The office of the Turkish President has slammed Austrian authorities’ move to close down seven mosques allegedly receiving foreign funding and to expulse 60 imams among whom several Turkish nationals.
“Austria’s decision to close down seven mosques and deport imams with a lame excuse is a reflection of the anti-Islam, racist and discriminatory populist wave in this country,” Ibrahim Kalin, a spokesperson for Turkish President Recep Tayyip Erdogan said on Twitter.
“It is an attempt to target Muslim communities for the sake of scoring cheap political points.”
The Austria government Friday announced at a press conference its move to shut down seven mosques that it believes receive foreign funding and spread political Islam. The decision targets mosques run by the Turkish-Islamic Cultural Association and the Arab Religious Community. The latter will also be dissolved as part of the decision.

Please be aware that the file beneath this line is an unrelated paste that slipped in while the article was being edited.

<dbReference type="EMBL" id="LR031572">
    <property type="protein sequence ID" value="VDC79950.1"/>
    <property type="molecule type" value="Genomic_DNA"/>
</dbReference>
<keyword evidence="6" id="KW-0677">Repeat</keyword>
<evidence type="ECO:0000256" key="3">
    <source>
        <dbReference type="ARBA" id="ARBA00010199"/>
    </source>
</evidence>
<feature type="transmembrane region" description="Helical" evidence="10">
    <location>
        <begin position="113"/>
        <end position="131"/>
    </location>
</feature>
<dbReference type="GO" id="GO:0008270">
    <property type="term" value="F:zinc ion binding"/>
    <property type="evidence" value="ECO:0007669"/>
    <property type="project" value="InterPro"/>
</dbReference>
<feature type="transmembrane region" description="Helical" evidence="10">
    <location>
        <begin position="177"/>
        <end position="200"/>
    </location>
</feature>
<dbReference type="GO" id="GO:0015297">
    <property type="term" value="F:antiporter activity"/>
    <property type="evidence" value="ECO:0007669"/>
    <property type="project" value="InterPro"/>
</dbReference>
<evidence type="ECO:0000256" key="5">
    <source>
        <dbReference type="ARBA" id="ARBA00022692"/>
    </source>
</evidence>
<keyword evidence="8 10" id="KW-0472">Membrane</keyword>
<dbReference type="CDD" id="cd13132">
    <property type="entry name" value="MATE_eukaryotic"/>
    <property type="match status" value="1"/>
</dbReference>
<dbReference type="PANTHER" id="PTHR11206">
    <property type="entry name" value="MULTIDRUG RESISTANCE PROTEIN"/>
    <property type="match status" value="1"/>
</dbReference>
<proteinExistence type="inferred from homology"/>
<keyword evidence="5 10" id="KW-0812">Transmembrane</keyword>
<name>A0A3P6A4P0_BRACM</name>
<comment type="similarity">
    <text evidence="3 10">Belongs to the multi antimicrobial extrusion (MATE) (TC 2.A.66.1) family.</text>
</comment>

Interior minister Herbert Kickl of the far-right Freedom Party indicated that more than 150 people including 60 imams will be expelled.
Kickl was seconded in his actions by the country’s Chancellor Sebastian Kurz who stressed Austria will not accept “Parallel societies, political Islam and radicalization.”
The right wing and far right coalition government took aim at the mosques following the publication by an Austrian magazine of images showing young boys at a Vienna mosque – which is due to be closed – wearing camouflage uniforms, saluting, marching and waving the Turkish flag, reports say.
The scenes were sketches of the Battle of Gallipoli during the First World War, when Ottoman troops fought off a UK-led offensive on Turkish shores.
Tensions have raised between Ankara and Vienna since July 2016 in the wake of the failed coup against Erdogan. Austrian authorities have been very critical of Erdogan’s alleged Islamic policy. They also prevented Erdogan-linked authorities from holding campaigns in the Turkish diaspora in the framework of April 2017 referendum.